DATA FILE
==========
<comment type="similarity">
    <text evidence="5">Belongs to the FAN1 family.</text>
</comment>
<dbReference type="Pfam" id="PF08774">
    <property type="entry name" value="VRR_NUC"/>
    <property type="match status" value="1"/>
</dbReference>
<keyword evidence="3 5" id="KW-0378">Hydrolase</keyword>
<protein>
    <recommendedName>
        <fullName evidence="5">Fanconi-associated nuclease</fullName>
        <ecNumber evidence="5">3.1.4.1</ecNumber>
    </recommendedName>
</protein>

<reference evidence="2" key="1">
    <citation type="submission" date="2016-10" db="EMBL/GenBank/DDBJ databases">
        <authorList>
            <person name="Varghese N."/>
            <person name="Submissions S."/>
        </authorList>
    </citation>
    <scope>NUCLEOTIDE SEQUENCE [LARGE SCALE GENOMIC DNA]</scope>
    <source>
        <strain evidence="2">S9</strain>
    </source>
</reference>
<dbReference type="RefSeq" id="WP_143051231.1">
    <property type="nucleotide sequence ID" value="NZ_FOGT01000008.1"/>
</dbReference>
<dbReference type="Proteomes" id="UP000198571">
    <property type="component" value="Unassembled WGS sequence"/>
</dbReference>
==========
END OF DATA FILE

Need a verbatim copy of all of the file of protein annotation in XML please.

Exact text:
<comment type="similarity">
    <text evidence="5">Belongs to the FAN1 family.</text>
</comment>
<dbReference type="Pfam" id="PF08774">
    <property type="entry name" value="VRR_NUC"/>
    <property type="match status" value="1"/>
</dbReference>
<keyword evidence="3 5" id="KW-0378">Hydrolase</keyword>
<protein>
    <recommendedName>
        <fullName evidence="5">Fanconi-associated nuclease</fullName>
        <ecNumber evidence="5">3.1.4.1</ecNumber>
    </recommendedName>
</protein>

<reference evidence="2" key="1">
    <citation type="submission" date="2016-10" db="EMBL/GenBank/DDBJ databases">
        <authorList>
            <person name="Varghese N."/>
            <person name="Submissions S."/>
        </authorList>
    </citation>
    <scope>NUCLEOTIDE SEQUENCE [LARGE SCALE GENOMIC DNA]</scope>
    <source>
        <strain evidence="2">S9</strain>
    </source>
</reference>
<dbReference type="RefSeq" id="WP_143051231.1">
    <property type="nucleotide sequence ID" value="NZ_FOGT01000008.1"/>
</dbReference>
<dbReference type="Proteomes" id="UP000198571">
    <property type="component" value="Unassembled WGS sequence"/>
</dbReference>